What to do while watching:
What to eat while watching:
The Mrs. picked this one out. She was attracted by the exotic costumes and settings depicted on the cover, I think; and, indeed, as a visual artist, she was immediately won over by the colorful clothes and the murals upon the walls and doorways of Mali. The homes are constructed of earth and painted with iconography and patterning. Like my wife, I was fascinated, but I have some reservations around her new plan to paint the back of our house with a foundation of adobe red adorned in earth-brown and tree-green turtle and vulture icons and "other such frippery."
I did sincerely like taking this living-room tour of Africa, seeing how different life is there. Complications in my Western, first-world life are non-extant there. They don't use computers to save and to waste their time. They don't buy cars and sit in bumper-to-bumper traffic and noxious exhaust. Nor do they seem to have as much quality and variety of dining choices.
On the other hand, they seem to be much more in tune with the supernal and supernatural. Also, they are more driven by the sexual dynamics between men and women. It's all about sex, sex and power, and a fundamental understanding of what is right and wrong.
Guimba the Tyrant, central character of this film, rules his small village by keeping his subjects broke in spirit and possession. He whips them, extorts from them, and when he needs to, casts enchantments and harmful spells upon them. Guimba is grooming his dwarf son to take over the family business, but though Guimba tries to teach his son ruthlessness, the next generation is mainly interested in bedding large-rumped women. Which is too bad for dad because his tyranny is starting to crest as we enter the story. The oppressed locals are getting weary of his ways and the wayward son isn't helping his dad hold the reigns of the reign.
Guimba's son has had his marriage arranged to the village queen, let's call her Kani. But she refuses to marry the son because he is short on stature and character; and that's fine with him because she is short on buttock mass. He's much more interested in Kani's steatopygous mother. But Kani is such a hottie that Guimba decides to take her as an additional wife for his own pleasure. This is clearly the wrong thing to do, but Guimba is entrenched in his Machiavellian ruling style and (the acorn doesn't fall far from the tree) is driven by his lusts.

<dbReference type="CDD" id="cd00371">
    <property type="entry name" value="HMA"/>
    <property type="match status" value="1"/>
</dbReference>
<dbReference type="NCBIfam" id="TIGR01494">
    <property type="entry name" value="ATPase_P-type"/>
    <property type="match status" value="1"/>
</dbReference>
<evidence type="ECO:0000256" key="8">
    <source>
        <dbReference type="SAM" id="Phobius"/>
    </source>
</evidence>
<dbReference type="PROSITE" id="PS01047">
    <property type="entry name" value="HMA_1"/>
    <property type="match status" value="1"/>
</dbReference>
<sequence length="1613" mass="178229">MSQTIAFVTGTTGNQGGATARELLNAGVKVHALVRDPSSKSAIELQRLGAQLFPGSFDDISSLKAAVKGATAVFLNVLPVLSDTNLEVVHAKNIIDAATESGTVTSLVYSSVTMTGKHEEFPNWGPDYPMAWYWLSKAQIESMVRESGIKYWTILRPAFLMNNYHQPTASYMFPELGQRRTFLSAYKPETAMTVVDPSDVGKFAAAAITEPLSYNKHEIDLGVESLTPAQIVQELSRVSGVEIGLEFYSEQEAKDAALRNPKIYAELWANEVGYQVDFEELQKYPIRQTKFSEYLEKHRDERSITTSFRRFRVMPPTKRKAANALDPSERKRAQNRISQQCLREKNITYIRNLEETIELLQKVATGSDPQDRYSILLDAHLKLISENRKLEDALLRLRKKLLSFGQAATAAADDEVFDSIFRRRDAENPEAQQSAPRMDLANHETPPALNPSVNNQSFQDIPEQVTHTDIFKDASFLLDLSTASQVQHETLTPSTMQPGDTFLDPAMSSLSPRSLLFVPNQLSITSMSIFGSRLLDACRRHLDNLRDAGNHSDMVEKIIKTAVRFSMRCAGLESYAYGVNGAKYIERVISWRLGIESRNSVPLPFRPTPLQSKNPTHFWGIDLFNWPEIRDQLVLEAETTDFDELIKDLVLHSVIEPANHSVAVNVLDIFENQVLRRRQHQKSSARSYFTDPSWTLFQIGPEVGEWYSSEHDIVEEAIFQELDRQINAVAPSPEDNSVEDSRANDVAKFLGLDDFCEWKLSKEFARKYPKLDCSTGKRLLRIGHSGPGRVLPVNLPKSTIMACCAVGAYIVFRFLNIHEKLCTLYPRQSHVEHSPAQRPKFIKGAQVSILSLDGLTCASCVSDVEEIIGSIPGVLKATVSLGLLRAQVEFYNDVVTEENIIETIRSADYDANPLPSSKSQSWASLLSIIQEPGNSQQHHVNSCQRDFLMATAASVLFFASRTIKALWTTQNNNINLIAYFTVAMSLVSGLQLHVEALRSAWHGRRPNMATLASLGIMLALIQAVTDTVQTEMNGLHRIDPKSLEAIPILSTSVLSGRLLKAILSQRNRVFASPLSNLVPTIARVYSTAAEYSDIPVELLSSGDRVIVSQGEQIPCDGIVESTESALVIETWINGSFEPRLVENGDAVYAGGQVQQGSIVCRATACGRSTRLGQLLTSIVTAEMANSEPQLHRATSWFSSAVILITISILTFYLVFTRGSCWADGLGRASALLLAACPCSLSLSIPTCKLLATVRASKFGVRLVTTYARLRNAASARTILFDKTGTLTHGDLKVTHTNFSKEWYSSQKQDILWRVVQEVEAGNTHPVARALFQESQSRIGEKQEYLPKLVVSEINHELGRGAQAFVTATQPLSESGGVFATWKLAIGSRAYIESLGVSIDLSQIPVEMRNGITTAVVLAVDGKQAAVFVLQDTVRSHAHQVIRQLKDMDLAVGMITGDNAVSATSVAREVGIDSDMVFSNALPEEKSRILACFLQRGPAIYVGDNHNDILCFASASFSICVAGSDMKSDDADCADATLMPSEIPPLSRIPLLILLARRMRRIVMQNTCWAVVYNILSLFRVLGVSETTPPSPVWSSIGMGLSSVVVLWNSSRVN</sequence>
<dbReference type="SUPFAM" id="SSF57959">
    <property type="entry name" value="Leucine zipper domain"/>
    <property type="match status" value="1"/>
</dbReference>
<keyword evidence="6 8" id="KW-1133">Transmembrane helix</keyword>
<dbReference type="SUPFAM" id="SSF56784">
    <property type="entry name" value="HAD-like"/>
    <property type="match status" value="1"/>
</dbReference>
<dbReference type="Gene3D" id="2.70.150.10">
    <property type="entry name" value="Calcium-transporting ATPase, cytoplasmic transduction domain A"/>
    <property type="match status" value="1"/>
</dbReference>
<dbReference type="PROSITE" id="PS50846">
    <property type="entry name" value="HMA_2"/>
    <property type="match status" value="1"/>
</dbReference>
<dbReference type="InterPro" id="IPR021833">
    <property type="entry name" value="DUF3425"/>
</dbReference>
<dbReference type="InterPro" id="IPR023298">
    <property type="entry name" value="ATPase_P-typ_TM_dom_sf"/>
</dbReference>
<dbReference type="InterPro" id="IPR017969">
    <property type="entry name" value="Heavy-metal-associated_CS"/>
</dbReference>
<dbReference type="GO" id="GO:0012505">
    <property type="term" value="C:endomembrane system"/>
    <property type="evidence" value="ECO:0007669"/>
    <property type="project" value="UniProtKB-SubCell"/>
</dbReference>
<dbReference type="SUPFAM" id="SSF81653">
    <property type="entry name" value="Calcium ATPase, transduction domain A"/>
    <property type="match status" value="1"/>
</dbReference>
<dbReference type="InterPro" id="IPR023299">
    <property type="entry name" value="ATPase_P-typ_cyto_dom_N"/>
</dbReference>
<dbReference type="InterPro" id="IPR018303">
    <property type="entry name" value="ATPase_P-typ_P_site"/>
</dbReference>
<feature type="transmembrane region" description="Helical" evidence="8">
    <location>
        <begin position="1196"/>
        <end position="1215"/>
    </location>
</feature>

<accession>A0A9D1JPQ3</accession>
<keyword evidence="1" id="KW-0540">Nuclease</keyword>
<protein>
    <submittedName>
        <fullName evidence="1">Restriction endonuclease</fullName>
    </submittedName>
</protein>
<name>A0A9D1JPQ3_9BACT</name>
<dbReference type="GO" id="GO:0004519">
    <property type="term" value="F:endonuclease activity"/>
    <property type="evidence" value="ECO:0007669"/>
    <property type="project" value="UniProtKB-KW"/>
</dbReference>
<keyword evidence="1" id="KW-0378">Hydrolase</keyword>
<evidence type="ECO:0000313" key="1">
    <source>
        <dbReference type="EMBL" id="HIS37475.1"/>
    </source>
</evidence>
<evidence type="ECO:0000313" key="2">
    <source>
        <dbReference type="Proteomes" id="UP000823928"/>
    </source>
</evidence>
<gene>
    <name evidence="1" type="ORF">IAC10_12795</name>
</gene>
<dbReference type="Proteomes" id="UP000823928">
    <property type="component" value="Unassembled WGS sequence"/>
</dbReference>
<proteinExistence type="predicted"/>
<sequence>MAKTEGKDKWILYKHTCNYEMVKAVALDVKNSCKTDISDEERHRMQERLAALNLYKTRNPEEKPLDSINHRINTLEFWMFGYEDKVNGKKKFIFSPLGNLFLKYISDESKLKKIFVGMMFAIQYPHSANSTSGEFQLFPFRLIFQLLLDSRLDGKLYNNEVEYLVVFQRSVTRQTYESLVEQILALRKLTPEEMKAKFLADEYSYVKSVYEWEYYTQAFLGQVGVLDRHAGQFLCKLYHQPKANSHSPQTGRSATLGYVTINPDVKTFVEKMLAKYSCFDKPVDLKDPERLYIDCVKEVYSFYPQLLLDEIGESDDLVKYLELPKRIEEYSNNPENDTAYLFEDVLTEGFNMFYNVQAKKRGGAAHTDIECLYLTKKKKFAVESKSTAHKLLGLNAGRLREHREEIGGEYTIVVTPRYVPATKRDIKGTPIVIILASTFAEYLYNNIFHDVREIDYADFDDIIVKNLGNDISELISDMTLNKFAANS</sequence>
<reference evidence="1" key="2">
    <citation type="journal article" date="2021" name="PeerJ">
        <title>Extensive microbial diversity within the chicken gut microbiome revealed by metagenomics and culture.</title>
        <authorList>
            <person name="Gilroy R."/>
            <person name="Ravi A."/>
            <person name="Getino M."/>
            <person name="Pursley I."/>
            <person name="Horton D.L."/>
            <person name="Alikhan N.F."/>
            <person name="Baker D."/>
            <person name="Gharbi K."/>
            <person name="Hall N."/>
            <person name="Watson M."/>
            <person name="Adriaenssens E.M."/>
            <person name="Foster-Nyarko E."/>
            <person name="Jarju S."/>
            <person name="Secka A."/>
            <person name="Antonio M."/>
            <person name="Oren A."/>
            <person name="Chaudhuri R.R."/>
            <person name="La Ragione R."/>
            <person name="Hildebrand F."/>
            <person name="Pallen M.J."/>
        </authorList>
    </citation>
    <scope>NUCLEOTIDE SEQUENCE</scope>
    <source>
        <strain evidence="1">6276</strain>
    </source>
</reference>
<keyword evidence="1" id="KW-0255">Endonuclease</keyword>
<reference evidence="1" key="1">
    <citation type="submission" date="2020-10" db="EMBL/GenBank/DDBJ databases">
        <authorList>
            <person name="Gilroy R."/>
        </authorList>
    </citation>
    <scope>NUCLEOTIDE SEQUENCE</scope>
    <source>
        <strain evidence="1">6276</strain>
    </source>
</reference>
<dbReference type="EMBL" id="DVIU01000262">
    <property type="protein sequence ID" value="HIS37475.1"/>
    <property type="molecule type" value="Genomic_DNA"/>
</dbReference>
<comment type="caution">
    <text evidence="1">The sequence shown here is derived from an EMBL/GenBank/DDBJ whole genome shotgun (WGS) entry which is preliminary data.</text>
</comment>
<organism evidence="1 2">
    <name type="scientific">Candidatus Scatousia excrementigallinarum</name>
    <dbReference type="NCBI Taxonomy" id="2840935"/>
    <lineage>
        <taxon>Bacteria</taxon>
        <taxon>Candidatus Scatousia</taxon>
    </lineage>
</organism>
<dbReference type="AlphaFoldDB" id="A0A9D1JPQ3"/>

Kani resists by marrying two strapping men whom she sends to show Guimba a thing or two. With a heart-wrenching integrity, the two march on Guimba's palace only to be shot by the dwarf son. Unlike the jaded killings in many US films, these are truly shocking. The murdered seem astonished that guns could kill them. They'd believed themselves immune, shielded by their righteousness. Such innocence is very different from the Western conception of violence, and their deaths' tragedy falls squarely back upon Kani.
More people are exiled and killed. Guimba decrees that all suitors to Kani will be castrated. But Kani's father, in exile, finds a hunter named Silimon who is also a magic user and a warrior. Kani promises to marry him if he will defeat Guimba. This far into the film, we are treated to an interesting special effect: Guimba casts an eclipse over the sun, through which are shot lightning bolts, which look as though they've been scratched directly onto the acetate.
The filmmakers are not from the US, which enables the view of Mali's culture to be uncompromised. This isn't Spielberg's film crew setting up in a remote location, a la State and Main, grinding Sumatra, complaining about the heat, razing an oasis for a better camera shot of the desert. This natural match between message and medium is very refreshing. I mean, sometimes I wonder what is more distractingly ironic than a film set in the Middle Ages and shot with the very latest cinematic technology.
Much of the subtlety in this story, I think, got lost in the translation to me. There is probably more to it than your standard revenge story. For instance there are two griots, or bards, that add to the layers between tale and audience. The first griot appears at the beginning, walking along a river (like Ali Farka Toure) singing this sad tale to the audience. Within his tale, a second bard accompanies Guimba to sing his praises and to provide some framing of the story and some comic relief. I feel some understanding of the griot's role is lost to me, as one example.
There is also the interposition of the subtitles to contend with, and they seem to do a haphazard job of expressing in written English what is going on in the movie. Some long sequences pass with lots being said and no translation appearing on the screen.
But I think it's good to be exposed to different cultures. If you wish to follow my example, don't try too hard to get it. Just let the sincerity of the characters and the richness of the visuals permeate you. You will notice huge difference in lifestyle, but fundamental similarities of human soul.
A Note on Tom Green's Freddy Got Fingered
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